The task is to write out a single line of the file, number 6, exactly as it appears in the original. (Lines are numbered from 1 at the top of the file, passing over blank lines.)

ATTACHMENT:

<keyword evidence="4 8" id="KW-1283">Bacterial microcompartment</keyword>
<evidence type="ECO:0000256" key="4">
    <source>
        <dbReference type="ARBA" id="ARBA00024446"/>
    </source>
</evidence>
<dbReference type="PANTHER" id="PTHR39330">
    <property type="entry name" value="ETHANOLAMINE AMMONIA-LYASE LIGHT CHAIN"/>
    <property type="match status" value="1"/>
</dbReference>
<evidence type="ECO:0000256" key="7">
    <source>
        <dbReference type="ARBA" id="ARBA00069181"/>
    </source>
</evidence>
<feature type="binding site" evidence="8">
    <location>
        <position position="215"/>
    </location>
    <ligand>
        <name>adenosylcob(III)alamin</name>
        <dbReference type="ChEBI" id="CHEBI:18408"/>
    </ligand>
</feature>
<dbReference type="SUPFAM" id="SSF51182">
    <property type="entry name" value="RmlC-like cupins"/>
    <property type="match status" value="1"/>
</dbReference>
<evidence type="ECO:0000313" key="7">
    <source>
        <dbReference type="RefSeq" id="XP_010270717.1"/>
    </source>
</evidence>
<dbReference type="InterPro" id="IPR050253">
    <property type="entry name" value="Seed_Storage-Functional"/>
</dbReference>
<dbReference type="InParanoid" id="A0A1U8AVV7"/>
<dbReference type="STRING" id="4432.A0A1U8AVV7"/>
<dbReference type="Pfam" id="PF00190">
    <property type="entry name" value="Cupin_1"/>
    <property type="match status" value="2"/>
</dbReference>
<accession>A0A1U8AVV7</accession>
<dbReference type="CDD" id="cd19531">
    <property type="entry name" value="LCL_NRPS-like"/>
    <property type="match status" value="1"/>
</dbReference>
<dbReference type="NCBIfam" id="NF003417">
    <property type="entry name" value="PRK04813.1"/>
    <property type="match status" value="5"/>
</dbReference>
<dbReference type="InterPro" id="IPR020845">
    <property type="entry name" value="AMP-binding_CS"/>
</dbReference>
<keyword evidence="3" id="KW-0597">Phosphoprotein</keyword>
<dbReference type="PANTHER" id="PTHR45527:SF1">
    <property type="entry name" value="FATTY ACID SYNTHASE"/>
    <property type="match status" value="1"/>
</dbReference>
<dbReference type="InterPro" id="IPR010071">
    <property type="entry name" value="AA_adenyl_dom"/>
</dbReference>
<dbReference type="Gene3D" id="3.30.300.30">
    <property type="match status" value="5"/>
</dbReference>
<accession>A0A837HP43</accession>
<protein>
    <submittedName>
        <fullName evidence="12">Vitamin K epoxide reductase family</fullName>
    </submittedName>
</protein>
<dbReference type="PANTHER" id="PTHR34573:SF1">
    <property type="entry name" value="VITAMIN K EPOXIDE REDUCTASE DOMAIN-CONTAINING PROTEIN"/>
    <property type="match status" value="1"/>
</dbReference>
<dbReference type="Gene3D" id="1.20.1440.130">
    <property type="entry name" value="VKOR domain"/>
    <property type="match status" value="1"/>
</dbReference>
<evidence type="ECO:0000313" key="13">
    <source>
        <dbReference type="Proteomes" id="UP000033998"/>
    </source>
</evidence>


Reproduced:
</evidence>